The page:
Claimant notes that Dr. Mirbegian testified that the 
 
         arthritis condition could develop as late as five to ten years in 
 
         the future, and that in that event claimant would be foreclosed 
 
         from pursuing a review-reopening by the statute of limitations.  
 
         Chapter 85 of the Code of Iowa contemplates awards based on 
 
         present circumstances.  The legislature has designated a statute 
 
         of limitations to cut off review-reopening claims beyond three 
 
         years from the last payment of benefits.  Although operation of 
 
         the statute of limitations may seem harsh or arbitrary in some 
 
         cases, it serves to preclude the re-emergence of cases 
 
         indefinitely into the future.  It is also noted that claimant is 
 
         not certain to develop arthritis in the future, but rather such a 
 
         change in condition is merely possible.  Granting claimant an 
 
         award based in part on the future development of arthritis might 
 
         result in a windfall to claimant if the condition does not 
 
         develop.  For this and other reasons, claimant's award must be 
 
         limited to his present condition.  As the record indicates
 

 
         
 
 
 
 
 
 
 
 
 
 
 
         
 
         
 
         
 
         SCHMITZ V. AHRENS CONSTRUCTION COMPANY
 
         Page 3
 
         
 
         
 
         a 10 percent present impairment of the right leg, the deputy's 
 
         award of benefits will be affirmed..
 
         
 
                                 FINDINGS OF FACT
 
                                        
 
              1. The work injury of October 20, 1986, was a cause of a 10 
 
         percent permanent partial impairment to the right leg.
 
         
 
              2. The medical expenses listed in the prehearing report are 
 
         fair and reasonable and were incurred by claimant for reasonable 
 
         and necessary treatment of his work injury as a result of his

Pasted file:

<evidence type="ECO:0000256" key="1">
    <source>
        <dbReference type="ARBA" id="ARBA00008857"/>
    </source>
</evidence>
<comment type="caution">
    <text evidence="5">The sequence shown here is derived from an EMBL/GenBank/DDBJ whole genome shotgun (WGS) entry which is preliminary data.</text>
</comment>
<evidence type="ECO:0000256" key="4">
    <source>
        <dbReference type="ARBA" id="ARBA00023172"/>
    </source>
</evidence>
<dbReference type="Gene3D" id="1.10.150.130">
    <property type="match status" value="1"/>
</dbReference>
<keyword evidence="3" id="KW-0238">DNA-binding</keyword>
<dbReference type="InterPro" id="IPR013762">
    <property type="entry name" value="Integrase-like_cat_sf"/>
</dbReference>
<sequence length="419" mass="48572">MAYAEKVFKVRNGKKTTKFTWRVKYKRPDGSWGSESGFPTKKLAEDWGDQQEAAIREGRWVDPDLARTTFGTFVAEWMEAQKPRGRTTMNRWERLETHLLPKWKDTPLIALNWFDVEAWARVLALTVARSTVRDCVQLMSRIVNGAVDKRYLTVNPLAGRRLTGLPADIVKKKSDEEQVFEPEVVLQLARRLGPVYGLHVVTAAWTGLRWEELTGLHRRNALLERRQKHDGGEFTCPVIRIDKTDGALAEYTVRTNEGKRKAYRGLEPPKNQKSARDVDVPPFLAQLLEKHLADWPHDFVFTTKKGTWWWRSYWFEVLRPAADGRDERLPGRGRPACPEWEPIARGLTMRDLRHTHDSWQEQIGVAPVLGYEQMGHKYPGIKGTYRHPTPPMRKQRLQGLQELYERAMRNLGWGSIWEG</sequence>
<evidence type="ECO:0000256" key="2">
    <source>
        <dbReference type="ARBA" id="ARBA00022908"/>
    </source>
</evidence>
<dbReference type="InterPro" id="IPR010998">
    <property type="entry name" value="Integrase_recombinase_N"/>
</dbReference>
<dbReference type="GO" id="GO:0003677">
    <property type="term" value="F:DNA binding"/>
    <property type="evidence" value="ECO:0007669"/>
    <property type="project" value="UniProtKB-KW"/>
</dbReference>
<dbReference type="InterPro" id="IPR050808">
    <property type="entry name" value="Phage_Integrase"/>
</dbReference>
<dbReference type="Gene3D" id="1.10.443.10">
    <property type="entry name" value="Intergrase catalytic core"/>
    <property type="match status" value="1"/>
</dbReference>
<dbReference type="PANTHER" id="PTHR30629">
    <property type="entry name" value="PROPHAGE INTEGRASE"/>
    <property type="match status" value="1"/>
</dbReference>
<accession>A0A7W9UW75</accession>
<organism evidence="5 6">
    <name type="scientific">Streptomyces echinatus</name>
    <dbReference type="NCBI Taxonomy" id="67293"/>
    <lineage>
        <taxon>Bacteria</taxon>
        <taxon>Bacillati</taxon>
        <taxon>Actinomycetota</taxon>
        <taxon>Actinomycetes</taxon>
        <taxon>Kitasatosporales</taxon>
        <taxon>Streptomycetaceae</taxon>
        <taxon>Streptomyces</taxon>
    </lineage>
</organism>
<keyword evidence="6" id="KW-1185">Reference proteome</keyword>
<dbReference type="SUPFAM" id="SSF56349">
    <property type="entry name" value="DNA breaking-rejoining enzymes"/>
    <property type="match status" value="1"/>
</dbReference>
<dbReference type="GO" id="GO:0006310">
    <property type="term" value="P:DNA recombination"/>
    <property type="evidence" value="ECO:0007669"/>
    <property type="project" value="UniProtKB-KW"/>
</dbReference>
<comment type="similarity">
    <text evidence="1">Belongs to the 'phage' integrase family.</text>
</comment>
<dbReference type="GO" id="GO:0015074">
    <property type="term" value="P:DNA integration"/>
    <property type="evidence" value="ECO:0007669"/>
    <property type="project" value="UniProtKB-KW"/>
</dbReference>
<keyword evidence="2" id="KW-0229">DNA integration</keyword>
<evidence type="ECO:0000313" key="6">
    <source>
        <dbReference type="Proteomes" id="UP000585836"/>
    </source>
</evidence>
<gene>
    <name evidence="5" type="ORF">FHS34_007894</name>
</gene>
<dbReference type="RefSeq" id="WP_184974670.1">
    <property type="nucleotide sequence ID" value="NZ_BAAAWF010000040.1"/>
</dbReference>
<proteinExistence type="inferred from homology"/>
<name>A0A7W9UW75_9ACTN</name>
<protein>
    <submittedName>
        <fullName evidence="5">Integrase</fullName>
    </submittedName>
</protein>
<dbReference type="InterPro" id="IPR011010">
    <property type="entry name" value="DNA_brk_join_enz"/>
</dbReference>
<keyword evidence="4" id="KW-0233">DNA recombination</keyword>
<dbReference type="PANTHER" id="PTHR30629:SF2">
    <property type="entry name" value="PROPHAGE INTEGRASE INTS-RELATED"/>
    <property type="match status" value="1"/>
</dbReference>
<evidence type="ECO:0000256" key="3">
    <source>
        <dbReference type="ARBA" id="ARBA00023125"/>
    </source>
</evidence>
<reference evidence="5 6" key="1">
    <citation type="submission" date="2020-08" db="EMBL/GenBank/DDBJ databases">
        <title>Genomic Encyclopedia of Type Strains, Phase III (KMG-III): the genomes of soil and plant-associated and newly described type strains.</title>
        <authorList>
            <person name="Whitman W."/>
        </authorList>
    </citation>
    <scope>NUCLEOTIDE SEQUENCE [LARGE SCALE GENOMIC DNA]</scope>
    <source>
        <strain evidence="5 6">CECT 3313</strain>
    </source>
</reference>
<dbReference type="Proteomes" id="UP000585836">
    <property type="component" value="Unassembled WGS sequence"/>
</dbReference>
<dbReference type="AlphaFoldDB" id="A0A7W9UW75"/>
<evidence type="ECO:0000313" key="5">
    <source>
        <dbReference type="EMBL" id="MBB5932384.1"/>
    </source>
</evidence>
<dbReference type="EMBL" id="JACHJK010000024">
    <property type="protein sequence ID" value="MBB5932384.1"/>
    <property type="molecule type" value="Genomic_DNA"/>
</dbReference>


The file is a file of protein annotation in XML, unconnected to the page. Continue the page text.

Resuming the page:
work injury on October 20, 1986.
 
         
 
              3. Defendants have voluntarily paid claimant benefits 
 
         equivalent to 10 percent impairment of the right leg.
 
         
 
                                CONCLUSION OF LAW
 
                                        
 
              Claimant has not established by a preponderance of the 
 
         evidence entitlement to further permanent partial disability 
 
         benefits.
 
         
 
              WHEREFORE, the decision of the deputy is affirmed.
 
         
 
                                      ORDER
 
                                        
 
              THEREFORE, it is ordered:
 
         
 
              That defendants shall pay directly to Dr. Mirbegian the bill 
 
         submitted in the prehearing report totaling seventy-five and 
 
         no/100 dollars ($75.00).
 
         
 
              That claimant shall pay the costs of this action.
 
         
 
              That defendants shall file activity reports as required by 
 
         this agency pursuant to Division of Industrial Services Rule 
 
         343-3.1(2).
 
         
 
              Signed and filed this 2nd day of June, 1989.
 
         
 
         
 
                                         DAVID E. LINQUIST
 
                                         INDUSTRIAL COMMISSIONER
 
         
 
         
 
         Copies to:
 
         
 
         Mr. James P. Hoffman
 

 
         
 
 
 
 
 
 
 
 
 
 
 
         Attorney at Law
 
         Middle Road
 
         P.O. Box 1066
 
         Keokuk, IA 52632-1066
 
         
 
         
 
         
 
         SCHMITZ V. AHRENS CONSTRUCTION COMPANY
 
         Page 4
 
         
 
         
 
         Ms. Dorothy L. Kelley
 
         Attorney at Law
 
         500 Liberty Bldg.
 
         Des Moines, IA 50309
 
         
 
         
 

 
         
 
 
 
 
 
 
 
 
 
 
 
         
 
 
         
 
 
 
 
 
 
 
 
 
 
 
                                                      1803. 2905
 
                                                      File June 2, 
 
         1989
 
                                                      DAVID E. 
 
         LINQUIST
 
         
 
                     BEFORE THE IOWA INDUSTRIAL COMMISSIONER
 
                                        
 
           KENNETH L. SCHMITZ,
 
           
 
             Claimant,
 
           
 
           vs.                                       File No. 834034
 
           
 
           AHRENS CONSTRUCTION COMPANY                 A P P E A L
 
           
 
             Employer,                               D E C I S I O N
 
           
 
           and